The BEF initially despatched in August 1914 comprised 150,000. This was a reflection of the need for British troops to garrison the empire, as well as to safeguard the homeland. Of more pressing need was the question of where the BEF could be of most use. The orders issued to General Sir John French the commander of the BEF, from Lord Kitchener who had been appointed Secretary of State for War, was eerily reminiscent of the orders given to Arthur Wellesley some 100 years earlier. These stated that the size of the army was such that it should be used with care, as it would not withstand substantial casualties.
Huguet found himself to be a rather perplexed envoy shuttling back and forth between British and French senior commanders in the anxious opening moves of the war. The bad relations which developed between Kitchener and French, which were witnessed by Huguet, did not make matters any easier. French did not enjoy good relations with General Joffre, whilst he managed to work well with Foch. Huguet paints entertaining pictures of the main characters as they seek to make coalition warfare work under acute pressure. He proceeds to chronicle the subsequent events in a way that students of the 1914 campaign will find interesting, as he looks on as an observer as the BEF copes with the pressures placed on it.
Apart from the chronology, the epilogue at the end of the book is worth study. Written four years after the end of the war, Huguet notes that France, which had in his words 'emerged as the most bruised' sees with dismay the rate at which Germany is rebuilding her commercial strength and her allies have deserted her. In particular 'English rivalry shows itself against her the world over, just as in the bad days before the Entente Cordiale."
The reflection we can draw from this point of view, must of necessity be coloured by the events of the 1930s, when Britain sought to avoid another war with Germany. The enfeebled democracies were confronted by an ever increasing sense of powerlessness in the face of Bolshevik Russia and the several varieties of fascism that had erupted in Europe and Asia. However inevitable we now know the march to 1939 was, at the time statesmen bent their every effort to avoid another war.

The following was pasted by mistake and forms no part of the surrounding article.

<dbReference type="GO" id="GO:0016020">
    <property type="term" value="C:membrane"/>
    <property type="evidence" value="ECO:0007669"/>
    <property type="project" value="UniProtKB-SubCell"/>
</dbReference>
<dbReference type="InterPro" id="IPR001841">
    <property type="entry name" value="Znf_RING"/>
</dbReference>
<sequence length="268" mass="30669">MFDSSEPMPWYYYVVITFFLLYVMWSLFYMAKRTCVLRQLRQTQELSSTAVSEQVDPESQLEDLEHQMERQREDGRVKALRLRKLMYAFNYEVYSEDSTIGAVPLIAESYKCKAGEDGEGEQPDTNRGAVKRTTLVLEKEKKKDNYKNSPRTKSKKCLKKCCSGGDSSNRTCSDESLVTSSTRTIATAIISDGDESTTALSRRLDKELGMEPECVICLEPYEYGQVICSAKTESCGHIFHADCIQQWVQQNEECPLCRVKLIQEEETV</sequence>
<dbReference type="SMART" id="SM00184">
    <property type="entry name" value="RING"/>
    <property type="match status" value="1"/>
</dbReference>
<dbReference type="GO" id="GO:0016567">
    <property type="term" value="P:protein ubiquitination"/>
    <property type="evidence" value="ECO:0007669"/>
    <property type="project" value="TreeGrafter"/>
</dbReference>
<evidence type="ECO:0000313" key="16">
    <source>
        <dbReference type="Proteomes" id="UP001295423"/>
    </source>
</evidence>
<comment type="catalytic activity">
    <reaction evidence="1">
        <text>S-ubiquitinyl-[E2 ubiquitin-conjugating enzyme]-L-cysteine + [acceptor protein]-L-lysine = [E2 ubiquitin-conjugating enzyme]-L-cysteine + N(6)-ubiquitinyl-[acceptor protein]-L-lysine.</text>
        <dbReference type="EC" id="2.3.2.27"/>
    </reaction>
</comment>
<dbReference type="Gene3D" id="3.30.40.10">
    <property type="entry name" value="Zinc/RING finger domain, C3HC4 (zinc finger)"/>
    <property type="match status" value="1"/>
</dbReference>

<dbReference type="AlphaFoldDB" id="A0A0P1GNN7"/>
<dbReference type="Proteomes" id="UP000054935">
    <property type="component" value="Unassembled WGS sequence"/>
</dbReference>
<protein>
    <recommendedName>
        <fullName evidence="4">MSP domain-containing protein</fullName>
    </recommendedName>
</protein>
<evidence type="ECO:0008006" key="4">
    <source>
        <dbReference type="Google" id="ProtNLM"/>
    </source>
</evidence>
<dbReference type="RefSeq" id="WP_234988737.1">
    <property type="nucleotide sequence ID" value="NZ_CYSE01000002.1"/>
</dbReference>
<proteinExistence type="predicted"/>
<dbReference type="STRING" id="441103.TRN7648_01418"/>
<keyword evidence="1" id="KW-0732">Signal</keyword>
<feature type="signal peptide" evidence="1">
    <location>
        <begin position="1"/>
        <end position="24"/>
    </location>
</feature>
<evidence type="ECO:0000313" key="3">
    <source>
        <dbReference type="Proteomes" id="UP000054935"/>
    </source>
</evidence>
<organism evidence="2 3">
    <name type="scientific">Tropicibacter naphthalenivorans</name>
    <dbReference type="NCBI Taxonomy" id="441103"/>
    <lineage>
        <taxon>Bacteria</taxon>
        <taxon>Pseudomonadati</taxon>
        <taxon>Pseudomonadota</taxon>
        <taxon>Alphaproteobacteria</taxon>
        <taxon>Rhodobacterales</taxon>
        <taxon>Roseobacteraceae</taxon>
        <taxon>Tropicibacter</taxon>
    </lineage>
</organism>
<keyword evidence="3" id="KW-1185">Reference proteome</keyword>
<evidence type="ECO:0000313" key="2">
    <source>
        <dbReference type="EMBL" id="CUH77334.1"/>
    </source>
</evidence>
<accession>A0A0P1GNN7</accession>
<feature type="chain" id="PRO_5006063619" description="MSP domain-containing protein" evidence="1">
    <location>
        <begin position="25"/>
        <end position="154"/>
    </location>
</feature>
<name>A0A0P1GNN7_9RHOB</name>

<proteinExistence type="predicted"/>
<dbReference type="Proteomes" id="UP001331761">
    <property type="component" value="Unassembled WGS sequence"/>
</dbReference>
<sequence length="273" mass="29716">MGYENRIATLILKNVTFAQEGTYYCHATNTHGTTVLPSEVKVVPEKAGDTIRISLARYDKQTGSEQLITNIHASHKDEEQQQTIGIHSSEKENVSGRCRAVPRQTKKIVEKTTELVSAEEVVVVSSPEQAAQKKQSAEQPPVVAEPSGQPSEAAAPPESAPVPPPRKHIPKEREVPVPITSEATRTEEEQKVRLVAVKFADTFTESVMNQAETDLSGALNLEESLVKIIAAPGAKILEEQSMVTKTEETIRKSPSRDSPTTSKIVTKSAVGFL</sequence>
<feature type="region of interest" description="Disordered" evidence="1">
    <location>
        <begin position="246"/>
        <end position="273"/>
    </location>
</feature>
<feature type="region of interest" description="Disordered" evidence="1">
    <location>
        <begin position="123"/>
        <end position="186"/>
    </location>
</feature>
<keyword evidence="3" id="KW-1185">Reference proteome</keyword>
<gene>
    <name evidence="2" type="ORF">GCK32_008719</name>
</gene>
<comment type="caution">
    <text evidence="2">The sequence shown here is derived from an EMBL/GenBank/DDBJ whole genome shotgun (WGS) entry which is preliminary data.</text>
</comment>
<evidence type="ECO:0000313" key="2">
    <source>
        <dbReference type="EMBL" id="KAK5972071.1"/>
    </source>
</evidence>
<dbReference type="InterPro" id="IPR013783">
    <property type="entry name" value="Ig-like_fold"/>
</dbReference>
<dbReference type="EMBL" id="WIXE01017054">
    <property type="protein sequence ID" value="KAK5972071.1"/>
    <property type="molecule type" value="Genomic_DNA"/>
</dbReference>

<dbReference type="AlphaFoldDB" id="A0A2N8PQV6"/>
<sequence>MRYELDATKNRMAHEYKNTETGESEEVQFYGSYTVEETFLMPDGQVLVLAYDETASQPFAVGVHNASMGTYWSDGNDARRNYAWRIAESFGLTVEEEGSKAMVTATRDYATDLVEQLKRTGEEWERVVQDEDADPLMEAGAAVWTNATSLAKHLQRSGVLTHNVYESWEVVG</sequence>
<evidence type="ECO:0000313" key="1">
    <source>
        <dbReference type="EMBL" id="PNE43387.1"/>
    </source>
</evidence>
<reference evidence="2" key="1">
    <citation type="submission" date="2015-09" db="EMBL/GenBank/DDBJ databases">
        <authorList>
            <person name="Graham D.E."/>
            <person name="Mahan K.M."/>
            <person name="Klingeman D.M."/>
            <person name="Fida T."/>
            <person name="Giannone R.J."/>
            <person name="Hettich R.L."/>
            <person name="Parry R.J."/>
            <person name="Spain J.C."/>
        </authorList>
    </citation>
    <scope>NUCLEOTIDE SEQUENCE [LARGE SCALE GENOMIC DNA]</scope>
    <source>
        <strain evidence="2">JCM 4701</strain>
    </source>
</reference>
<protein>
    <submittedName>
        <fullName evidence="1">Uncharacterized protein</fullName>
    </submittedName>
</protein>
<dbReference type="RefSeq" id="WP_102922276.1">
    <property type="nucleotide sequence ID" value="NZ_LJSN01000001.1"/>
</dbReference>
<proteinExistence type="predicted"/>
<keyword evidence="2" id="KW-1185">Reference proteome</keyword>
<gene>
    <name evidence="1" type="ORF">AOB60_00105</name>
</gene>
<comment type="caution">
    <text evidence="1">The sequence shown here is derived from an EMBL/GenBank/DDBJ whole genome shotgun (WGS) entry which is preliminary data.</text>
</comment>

The Echoes from that distant summer of 1914 resonate today, as Russia has shown that it is prepared to use force to further its ambitions. Putin's calculation was in no small part informed by the indecisiveness of the war weary western allies over how to respond to an attack using chemical weapons by the Syrian government. The advent of the 'Entente Frugal' in 2010 represents a pragmatic response to the economic pressures on defence budgets. So far the operational experience has been encouraging, but the political leadership needs to retain the original vision for such a demarche. However economic policies deliver increasing prosperity in the years ahead, the imperative for co-operation should remain a shared set of values.
The US pivot to Asia means that European powers will increasingly be called upon to deal with problems in our part of the world, whether this be in the Maghreb, the Sahel, or the near east. If defence budgets are not going to increase, then capabilities must. This will of necessity mean more pooling and sharing of equipment and 'enablers' such as tankers and strategic lift. Political neuralgia about whether future capability has a NATO or a European label on will only encourage autocrats and tyrants and other malevolent actors.
Britain and France have taken a necessary first step. But it is only a first step. Let us hope that we do not repeat the mistakes of the 1920s and 30s. The dual anniversaries of 1914 and 1944 call on policy makers and citizens alike to ensure that the silent gravestones in Normandy and Flanders serve as memorials to past wars, not as harbingers for future ones.
[Britain and the war by Gen M Huguet: English translation by Capt. H. Cotton Minchin.
French edition published Nov 1922. English version published by Cassell in 1928]